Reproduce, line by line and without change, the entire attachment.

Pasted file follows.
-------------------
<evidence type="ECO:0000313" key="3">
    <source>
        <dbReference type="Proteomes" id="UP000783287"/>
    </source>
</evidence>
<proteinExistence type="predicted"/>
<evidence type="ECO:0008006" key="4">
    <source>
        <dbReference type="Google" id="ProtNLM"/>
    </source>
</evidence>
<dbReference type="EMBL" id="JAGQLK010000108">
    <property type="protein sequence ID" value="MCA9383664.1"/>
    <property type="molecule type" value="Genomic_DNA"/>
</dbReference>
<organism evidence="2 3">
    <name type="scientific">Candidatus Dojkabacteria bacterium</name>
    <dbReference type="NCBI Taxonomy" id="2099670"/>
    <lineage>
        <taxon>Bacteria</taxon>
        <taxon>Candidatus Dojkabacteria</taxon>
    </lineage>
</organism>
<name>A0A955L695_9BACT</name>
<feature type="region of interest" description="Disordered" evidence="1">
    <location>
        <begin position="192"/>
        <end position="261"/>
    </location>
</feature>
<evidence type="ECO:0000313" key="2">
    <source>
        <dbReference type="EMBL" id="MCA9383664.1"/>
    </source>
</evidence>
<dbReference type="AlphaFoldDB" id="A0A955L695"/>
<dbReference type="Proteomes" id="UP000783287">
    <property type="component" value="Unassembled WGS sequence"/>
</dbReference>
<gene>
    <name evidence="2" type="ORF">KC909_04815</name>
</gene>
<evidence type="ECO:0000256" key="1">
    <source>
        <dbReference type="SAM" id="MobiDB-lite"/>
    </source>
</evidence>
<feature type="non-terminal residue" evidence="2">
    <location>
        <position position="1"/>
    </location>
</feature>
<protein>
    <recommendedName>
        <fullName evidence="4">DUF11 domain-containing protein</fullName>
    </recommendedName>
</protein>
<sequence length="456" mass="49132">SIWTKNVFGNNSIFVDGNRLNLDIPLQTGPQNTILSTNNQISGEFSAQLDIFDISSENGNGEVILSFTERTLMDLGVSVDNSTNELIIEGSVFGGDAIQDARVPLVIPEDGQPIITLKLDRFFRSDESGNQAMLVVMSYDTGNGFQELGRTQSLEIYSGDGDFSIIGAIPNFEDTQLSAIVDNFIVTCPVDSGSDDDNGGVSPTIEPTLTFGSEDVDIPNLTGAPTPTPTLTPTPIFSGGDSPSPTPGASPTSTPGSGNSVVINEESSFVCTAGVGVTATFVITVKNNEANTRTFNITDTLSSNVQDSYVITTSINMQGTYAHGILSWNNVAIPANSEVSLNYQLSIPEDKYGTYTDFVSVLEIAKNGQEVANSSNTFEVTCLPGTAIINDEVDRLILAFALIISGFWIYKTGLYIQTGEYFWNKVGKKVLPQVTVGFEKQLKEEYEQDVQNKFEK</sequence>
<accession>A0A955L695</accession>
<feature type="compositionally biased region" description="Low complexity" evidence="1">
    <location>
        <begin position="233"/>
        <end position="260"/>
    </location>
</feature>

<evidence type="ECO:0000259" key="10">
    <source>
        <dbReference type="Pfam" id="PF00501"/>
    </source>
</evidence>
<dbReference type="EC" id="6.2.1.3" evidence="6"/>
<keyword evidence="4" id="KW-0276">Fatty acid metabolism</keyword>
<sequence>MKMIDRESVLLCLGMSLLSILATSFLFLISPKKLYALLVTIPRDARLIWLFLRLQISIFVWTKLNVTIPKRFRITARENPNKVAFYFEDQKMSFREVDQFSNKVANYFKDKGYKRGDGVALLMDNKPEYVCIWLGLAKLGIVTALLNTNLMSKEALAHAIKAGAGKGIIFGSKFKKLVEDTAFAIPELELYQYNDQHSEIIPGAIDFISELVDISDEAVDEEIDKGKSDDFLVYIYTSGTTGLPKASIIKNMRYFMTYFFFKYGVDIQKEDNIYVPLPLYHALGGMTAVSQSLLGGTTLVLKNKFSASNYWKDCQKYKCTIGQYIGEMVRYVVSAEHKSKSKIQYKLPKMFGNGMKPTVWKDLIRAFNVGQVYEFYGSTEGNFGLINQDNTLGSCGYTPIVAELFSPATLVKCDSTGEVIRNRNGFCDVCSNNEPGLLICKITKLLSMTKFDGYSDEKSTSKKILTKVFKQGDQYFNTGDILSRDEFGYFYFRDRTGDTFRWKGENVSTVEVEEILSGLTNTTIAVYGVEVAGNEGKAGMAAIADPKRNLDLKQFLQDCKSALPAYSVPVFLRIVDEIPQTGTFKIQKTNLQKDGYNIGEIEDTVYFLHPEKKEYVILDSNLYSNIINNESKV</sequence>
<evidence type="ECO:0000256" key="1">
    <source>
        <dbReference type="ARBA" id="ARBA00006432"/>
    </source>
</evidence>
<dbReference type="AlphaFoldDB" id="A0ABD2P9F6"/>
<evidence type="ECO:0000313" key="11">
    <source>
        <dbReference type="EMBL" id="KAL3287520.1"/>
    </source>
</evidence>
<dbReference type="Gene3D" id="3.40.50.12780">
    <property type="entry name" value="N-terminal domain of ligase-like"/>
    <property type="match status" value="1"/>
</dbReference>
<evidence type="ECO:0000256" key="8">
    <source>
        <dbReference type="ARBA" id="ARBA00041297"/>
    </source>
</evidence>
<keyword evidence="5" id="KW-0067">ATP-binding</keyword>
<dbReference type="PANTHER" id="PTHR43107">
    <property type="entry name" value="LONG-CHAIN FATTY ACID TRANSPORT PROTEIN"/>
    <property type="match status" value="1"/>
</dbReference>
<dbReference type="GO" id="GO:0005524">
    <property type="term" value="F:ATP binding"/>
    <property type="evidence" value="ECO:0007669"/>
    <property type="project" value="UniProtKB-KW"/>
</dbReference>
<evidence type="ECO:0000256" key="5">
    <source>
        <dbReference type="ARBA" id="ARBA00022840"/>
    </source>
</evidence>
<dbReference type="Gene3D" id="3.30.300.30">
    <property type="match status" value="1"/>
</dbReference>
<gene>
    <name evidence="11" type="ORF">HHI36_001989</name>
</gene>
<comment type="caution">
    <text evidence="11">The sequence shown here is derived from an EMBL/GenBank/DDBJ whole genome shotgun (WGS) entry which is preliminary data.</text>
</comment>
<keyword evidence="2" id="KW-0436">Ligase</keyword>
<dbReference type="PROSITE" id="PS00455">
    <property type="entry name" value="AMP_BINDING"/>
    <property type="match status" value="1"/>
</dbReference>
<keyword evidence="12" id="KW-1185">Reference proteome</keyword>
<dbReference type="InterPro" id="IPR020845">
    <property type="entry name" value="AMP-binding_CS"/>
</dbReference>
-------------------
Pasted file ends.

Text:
<evidence type="ECO:0000313" key="3">
    <source>
        <dbReference type="Proteomes" id="UP000783287"/>
    </source>
</evidence>
<proteinExistence type="predicted"/>
<evidence type="ECO:0008006" key="4">
    <source>
        <dbReference type="Google" id="ProtNLM"/>
    </source>
</evidence>
<dbReference type="EMBL" id="JAGQLK010000108">
    <property type="protein sequence ID" value="MCA9383664.1"/>
    <property type="molecule type" value="Genomic_DNA"/>
</dbReference>
<organism evidence="2 3">
    <name type="scientific">Candidatus Dojkabacteria bacterium</name>
    <dbReference type="NCBI Taxonomy" id="2099670"/>
    <lineage>
        <taxon>Bacteria</taxon>
        <taxon>Candidatus Dojkabacteria</taxon>
    </lineage>
</organism>
<name>A0A955L695_9BACT</name>
<feature type="region of interest" description="Disordered" evidence="1">
    <location>
        <begin position="192"/>
        <end position="261"/>
    </location>
</feature>
<evidence type="ECO:0000313" key="2">
    <source>
        <dbReference type="EMBL" id="MCA9383664.1"/>
    </source>
</evidence>
<dbReference type="AlphaFoldDB" id="A0A955L695"/>
<dbReference type="Proteomes" id="UP000783287">
    <property type="component" value="Unassembled WGS sequence"/>
</dbReference>
<gene>
    <name evidence="2" type="ORF">KC909_04815</name>
</gene>
<evidence type="ECO:0000256" key="1">
    <source>
        <dbReference type="SAM" id="MobiDB-lite"/>
    </source>
</evidence>
<feature type="non-terminal residue" evidence="2">
    <location>
        <position position="1"/>
    </location>
</feature>
<protein>
    <recommendedName>
        <fullName evidence="4">DUF11 domain-containing protein</fullName>
    </recommendedName>
</protein>
<sequence length="456" mass="49132">SIWTKNVFGNNSIFVDGNRLNLDIPLQTGPQNTILSTNNQISGEFSAQLDIFDISSENGNGEVILSFTERTLMDLGVSVDNSTNELIIEGSVFGGDAIQDARVPLVIPEDGQPIITLKLDRFFRSDESGNQAMLVVMSYDTGNGFQELGRTQSLEIYSGDGDFSIIGAIPNFEDTQLSAIVDNFIVTCPVDSGSDDDNGGVSPTIEPTLTFGSEDVDIPNLTGAPTPTPTLTPTPIFSGGDSPSPTPGASPTSTPGSGNSVVINEESSFVCTAGVGVTATFVITVKNNEANTRTFNITDTLSSNVQDSYVITTSINMQGTYAHGILSWNNVAIPANSEVSLNYQLSIPEDKYGTYTDFVSVLEIAKNGQEVANSSNTFEVTCLPGTAIINDEVDRLILAFALIISGFWIYKTGLYIQTGEYFWNKVGKKVLPQVTVGFEKQLKEEYEQDVQNKFEK</sequence>
<accession>A0A955L695</accession>
<feature type="compositionally biased region" description="Low complexity" evidence="1">
    <location>
        <begin position="233"/>
        <end position="260"/>
    </location>
</feature>

<evidence type="ECO:0000259" key="10">
    <source>
        <dbReference type="Pfam" id="PF00501"/>
    </source>
</evidence>
<dbReference type="EC" id="6.2.1.3" evidence="6"/>
<keyword evidence="4" id="KW-0276">Fatty acid metabolism</keyword>
<sequence>MKMIDRESVLLCLGMSLLSILATSFLFLISPKKLYALLVTIPRDARLIWLFLRLQISIFVWTKLNVTIPKRFRITARENPNKVAFYFEDQKMSFREVDQFSNKVANYFKDKGYKRGDGVALLMDNKPEYVCIWLGLAKLGIVTALLNTNLMSKEALAHAIKAGAGKGIIFGSKFKKLVEDTAFAIPELELYQYNDQHSEIIPGAIDFISELVDISDEAVDEEIDKGKSDDFLVYIYTSGTTGLPKASIIKNMRYFMTYFFFKYGVDIQKEDNIYVPLPLYHALGGMTAVSQSLLGGTTLVLKNKFSASNYWKDCQKYKCTIGQYIGEMVRYVVSAEHKSKSKIQYKLPKMFGNGMKPTVWKDLIRAFNVGQVYEFYGSTEGNFGLINQDNTLGSCGYTPIVAELFSPATLVKCDSTGEVIRNRNGFCDVCSNNEPGLLICKITKLLSMTKFDGYSDEKSTSKKILTKVFKQGDQYFNTGDILSRDEFGYFYFRDRTGDTFRWKGENVSTVEVEEILSGLTNTTIAVYGVEVAGNEGKAGMAAIADPKRNLDLKQFLQDCKSALPAYSVPVFLRIVDEIPQTGTFKIQKTNLQKDGYNIGEIEDTVYFLHPEKKEYVILDSNLYSNIINNESKV</sequence>
<evidence type="ECO:0000256" key="1">
    <source>
        <dbReference type="ARBA" id="ARBA00006432"/>
    </source>
</evidence>
<dbReference type="AlphaFoldDB" id="A0ABD2P9F6"/>
<evidence type="ECO:0000313" key="11">
    <source>
        <dbReference type="EMBL" id="KAL3287520.1"/>
    </source>
</evidence>
<dbReference type="Gene3D" id="3.40.50.12780">
    <property type="entry name" value="N-terminal domain of ligase-like"/>
    <property type="match status" value="1"/>
</dbReference>
<evidence type="ECO:0000256" key="8">
    <source>
        <dbReference type="ARBA" id="ARBA00041297"/>
    </source>
</evidence>
<keyword evidence="5" id="KW-0067">ATP-binding</keyword>
<dbReference type="PANTHER" id="PTHR43107">
    <property type="entry name" value="LONG-CHAIN FATTY ACID TRANSPORT PROTEIN"/>
    <property type="match status" value="1"/>
</dbReference>
<dbReference type="GO" id="GO:0005524">
    <property type="term" value="F:ATP binding"/>
    <property type="evidence" value="ECO:0007669"/>
    <property type="project" value="UniProtKB-KW"/>
</dbReference>
<evidence type="ECO:0000256" key="5">
    <source>
        <dbReference type="ARBA" id="ARBA00022840"/>
    </source>
</evidence>
<dbReference type="Gene3D" id="3.30.300.30">
    <property type="match status" value="1"/>
</dbReference>
<gene>
    <name evidence="11" type="ORF">HHI36_001989</name>
</gene>
<comment type="caution">
    <text evidence="11">The sequence shown here is derived from an EMBL/GenBank/DDBJ whole genome shotgun (WGS) entry which is preliminary data.</text>
</comment>
<keyword evidence="2" id="KW-0436">Ligase</keyword>
<dbReference type="PROSITE" id="PS00455">
    <property type="entry name" value="AMP_BINDING"/>
    <property type="match status" value="1"/>
</dbReference>
<keyword evidence="12" id="KW-1185">Reference proteome</keyword>
<dbReference type="InterPro" id="IPR020845">
    <property type="entry name" value="AMP-binding_CS"/>
</dbReference>